The results are less promising with streetcars operating over short distances in mixed traffic. Detroit's Q Line is one of those. If Detroit had been able to muster enough regional cooperation and funding to build a true light rail line -- perhaps an L-shaped route from Oakland County down Woodward into Downtown Detroit and then heading west through Dearborn to the airport in Romulus -- that would be a whole different scenario. The Q Line, however, seems like rail for the sake of rail, more linked to economic development dreams than actual mobility.
I know light rail is different from streetcars, doesn't change my feelings that both suck. I've gone on that rant on this thread before, so I won't bother you guys with it again, I just couldn't help myself in replying to that one topic specifically.
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  #705  
Old Posted Oct 1, 2017, 9:25 PM
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3k daily riders on a 3 mile streetcar in Detroit seems like a huge success to me. What am I missing? Transit usage there is quite minimal and the line is very short. It just needs to be extended!
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  #706  
Old Posted Oct 1, 2017, 9:29 PM
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3k daily riders on a 3 mile streetcar in Detroit seems like a huge success to me. What am I missing? Transit usage there is quite minimal and the line is very short. It just needs to be extended!
Yeah, half a billion dollars to serve 3,000 riders/day is a great successful investment. How many of those people already took the bus one wonders too - previous case studies show it's most of them.
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  #707  
Old Posted Oct 1, 2017, 9:36 PM
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500 million was for the whole 10 miles. FOH... this portion cost 137 million which includes facilities etc which are a one-off expense. Every system must start somewhere and this is an encouraging start.
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  #708  
Old Posted Oct 1, 2017, 9:49 PM
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Okay fine, I still think $137 million would have gone much farther in terms of ridership (and actual mobility, which seems to be the most forgotten part of transit infrastructure) improvements if invested in the bus system.
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  #709  
Old Posted Oct 10, 2017, 3:15 PM
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City and Potawatomi strike 12-year, $10 million streetcar presenting sponsorship agreement, includes free rides for the first 12 months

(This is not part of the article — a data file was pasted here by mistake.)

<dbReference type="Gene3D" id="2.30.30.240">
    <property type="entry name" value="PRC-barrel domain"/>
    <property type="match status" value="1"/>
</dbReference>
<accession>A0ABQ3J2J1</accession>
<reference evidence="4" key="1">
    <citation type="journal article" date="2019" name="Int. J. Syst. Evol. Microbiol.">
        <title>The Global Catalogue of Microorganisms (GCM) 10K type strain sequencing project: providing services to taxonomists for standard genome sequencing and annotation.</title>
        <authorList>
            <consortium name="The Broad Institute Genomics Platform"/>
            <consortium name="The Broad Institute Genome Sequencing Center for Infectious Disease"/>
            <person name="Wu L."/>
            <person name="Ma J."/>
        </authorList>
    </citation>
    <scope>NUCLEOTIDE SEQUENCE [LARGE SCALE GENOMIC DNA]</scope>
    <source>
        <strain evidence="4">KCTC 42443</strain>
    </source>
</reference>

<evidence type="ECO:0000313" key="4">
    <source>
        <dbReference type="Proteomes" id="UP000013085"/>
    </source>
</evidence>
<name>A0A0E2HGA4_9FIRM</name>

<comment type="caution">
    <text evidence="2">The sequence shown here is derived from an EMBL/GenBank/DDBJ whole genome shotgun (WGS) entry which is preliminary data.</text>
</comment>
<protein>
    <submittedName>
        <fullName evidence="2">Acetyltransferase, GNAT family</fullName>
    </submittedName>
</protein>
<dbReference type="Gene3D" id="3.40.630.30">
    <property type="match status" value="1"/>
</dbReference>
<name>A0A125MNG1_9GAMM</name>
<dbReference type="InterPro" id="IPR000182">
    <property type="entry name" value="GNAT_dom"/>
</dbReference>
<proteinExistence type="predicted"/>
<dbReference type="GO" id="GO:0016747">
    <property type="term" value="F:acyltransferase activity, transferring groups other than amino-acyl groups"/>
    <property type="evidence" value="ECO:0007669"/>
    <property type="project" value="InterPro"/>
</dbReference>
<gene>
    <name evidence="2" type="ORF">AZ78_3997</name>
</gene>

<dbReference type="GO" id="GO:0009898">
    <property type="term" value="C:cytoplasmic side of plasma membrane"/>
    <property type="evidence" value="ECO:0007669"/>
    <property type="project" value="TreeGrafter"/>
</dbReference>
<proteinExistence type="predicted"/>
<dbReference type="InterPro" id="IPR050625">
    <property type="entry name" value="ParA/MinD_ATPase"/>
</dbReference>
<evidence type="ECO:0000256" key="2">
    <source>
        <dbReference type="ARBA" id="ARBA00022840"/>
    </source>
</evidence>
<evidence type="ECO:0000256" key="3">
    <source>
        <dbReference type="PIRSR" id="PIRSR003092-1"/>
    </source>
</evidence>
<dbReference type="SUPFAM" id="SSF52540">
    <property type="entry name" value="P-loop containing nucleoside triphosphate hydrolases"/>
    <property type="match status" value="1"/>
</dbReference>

Read More: http://urbanmilwaukee.com/pressrelea...rst-12-months/

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Mayor Tom Barrett and Rodney Ferguson, CEO of Potawatomi Hotel & Casino, today announced that the City of Milwaukee and the Forest County Potawatomi Community have come to an agreement whereby Potawatomi Hotel & Casino will be the presenting sponsor of the city’s streetcar system. The name will be “The Hop, presented by Potawatomi Hotel & Casino.”

The deal is for $10 million payable over 12 years. The parties intend to sign a letter of intent in the coming weeks with a full contract to follow. The funds will be used to offset operating costs and will include free rides for all for the first 12 months of the streetcar’s operation. The streetcar system is currently under construction. The Phase 1 line is expected to begin service in fall 2018 and the Lakefront Line will follow in coordination with the construction of The Couture development. “This is yet another important and exciting step for the City of Milwaukee and the streetcar. The momentum keeps building,” said Mayor Tom Barrett. “We’re thrilled to have Potawatomi Hotel & Casino as our partner in moving Milwaukee forward.”

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  #710  
Old Posted Apr 24, 2018, 11:06 PM
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What's Behind Today's Urban Streetcar Revival?

Read More: https://www.forbes.com/sites/petesau.../#7862ea4c3f07

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The revival of American cities over the last 20-25 years has also coincided with the revival of a relic of the earlier urban heyday -- the streetcar. But don't mistake the streetcar revival for a newfound affinity for mass transit. Today's streetcars -- indeed, streetcars throughout American history -- are about stimulating development and rising property values, and not about improving job or neighborhood access.

By one account from early last year, as many as ten streetcar lines have opened or have been proposed over the last few years. Portland got things started with the opening of a next generation streetcar line in 2001, and soon other cities followed suit. Portland was followed by Seattle, Salt Lake City, Tucson, Atlanta, Dallas, Washington, D.C., Kansas City, Cincinnati and Detroit, with new lines also proposed for Charlotte, St. Louis, Fort Lauderdale, Milwaukee, Tempe, Oklahoma City and even Brooklyn. With discussions underway for even more streetcar lines in other cities across the country, we're definitely in the middle of a new era in streetcar development.